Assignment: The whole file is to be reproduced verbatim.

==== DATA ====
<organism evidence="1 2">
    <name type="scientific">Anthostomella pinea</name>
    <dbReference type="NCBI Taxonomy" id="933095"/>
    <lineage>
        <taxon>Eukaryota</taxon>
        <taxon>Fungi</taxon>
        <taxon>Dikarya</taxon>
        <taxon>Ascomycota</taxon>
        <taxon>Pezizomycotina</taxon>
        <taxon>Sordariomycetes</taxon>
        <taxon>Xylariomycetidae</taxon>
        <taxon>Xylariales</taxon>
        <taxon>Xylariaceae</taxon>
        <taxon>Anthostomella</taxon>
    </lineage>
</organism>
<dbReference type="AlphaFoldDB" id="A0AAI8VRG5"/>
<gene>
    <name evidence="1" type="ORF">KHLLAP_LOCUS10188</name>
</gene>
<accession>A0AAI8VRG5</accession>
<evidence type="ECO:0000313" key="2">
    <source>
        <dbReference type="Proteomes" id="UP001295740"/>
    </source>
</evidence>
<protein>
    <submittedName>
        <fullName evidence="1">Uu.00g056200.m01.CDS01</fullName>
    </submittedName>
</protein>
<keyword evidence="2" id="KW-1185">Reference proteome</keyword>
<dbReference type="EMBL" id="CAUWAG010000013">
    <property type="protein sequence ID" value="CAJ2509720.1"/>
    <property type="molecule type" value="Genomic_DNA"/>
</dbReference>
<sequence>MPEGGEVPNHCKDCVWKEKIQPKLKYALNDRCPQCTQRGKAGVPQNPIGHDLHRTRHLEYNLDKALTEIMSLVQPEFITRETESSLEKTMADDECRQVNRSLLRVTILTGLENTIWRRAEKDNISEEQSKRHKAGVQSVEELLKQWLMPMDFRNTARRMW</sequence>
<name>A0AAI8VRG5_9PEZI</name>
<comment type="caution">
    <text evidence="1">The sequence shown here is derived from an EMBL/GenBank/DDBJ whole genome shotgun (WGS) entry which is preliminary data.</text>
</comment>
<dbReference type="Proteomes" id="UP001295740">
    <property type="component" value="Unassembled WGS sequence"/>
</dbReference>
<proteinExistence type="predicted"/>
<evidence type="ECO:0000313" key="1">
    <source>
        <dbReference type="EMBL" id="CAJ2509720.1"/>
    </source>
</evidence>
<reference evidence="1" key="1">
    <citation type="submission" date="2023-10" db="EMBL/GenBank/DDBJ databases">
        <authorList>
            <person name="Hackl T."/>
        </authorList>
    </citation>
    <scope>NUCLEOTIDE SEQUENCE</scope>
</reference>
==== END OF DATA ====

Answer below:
<organism evidence="1 2">
    <name type="scientific">Anthostomella pinea</name>
    <dbReference type="NCBI Taxonomy" id="933095"/>
    <lineage>
        <taxon>Eukaryota</taxon>
        <taxon>Fungi</taxon>
        <taxon>Dikarya</taxon>
        <taxon>Ascomycota</taxon>
        <taxon>Pezizomycotina</taxon>
        <taxon>Sordariomycetes</taxon>
        <taxon>Xylariomycetidae</taxon>
        <taxon>Xylariales</taxon>
        <taxon>Xylariaceae</taxon>
        <taxon>Anthostomella</taxon>
    </lineage>
</organism>
<dbReference type="AlphaFoldDB" id="A0AAI8VRG5"/>
<gene>
    <name evidence="1" type="ORF">KHLLAP_LOCUS10188</name>
</gene>
<accession>A0AAI8VRG5</accession>
<evidence type="ECO:0000313" key="2">
    <source>
        <dbReference type="Proteomes" id="UP001295740"/>
    </source>
</evidence>
<protein>
    <submittedName>
        <fullName evidence="1">Uu.00g056200.m01.CDS01</fullName>
    </submittedName>
</protein>
<keyword evidence="2" id="KW-1185">Reference proteome</keyword>
<dbReference type="EMBL" id="CAUWAG010000013">
    <property type="protein sequence ID" value="CAJ2509720.1"/>
    <property type="molecule type" value="Genomic_DNA"/>
</dbReference>
<sequence>MPEGGEVPNHCKDCVWKEKIQPKLKYALNDRCPQCTQRGKAGVPQNPIGHDLHRTRHLEYNLDKALTEIMSLVQPEFITRETESSLEKTMADDECRQVNRSLLRVTILTGLENTIWRRAEKDNISEEQSKRHKAGVQSVEELLKQWLMPMDFRNTARRMW</sequence>
<name>A0AAI8VRG5_9PEZI</name>
<comment type="caution">
    <text evidence="1">The sequence shown here is derived from an EMBL/GenBank/DDBJ whole genome shotgun (WGS) entry which is preliminary data.</text>
</comment>
<dbReference type="Proteomes" id="UP001295740">
    <property type="component" value="Unassembled WGS sequence"/>
</dbReference>
<proteinExistence type="predicted"/>
<evidence type="ECO:0000313" key="1">
    <source>
        <dbReference type="EMBL" id="CAJ2509720.1"/>
    </source>
</evidence>
<reference evidence="1" key="1">
    <citation type="submission" date="2023-10" db="EMBL/GenBank/DDBJ databases">
        <authorList>
            <person name="Hackl T."/>
        </authorList>
    </citation>
    <scope>NUCLEOTIDE SEQUENCE</scope>
</reference>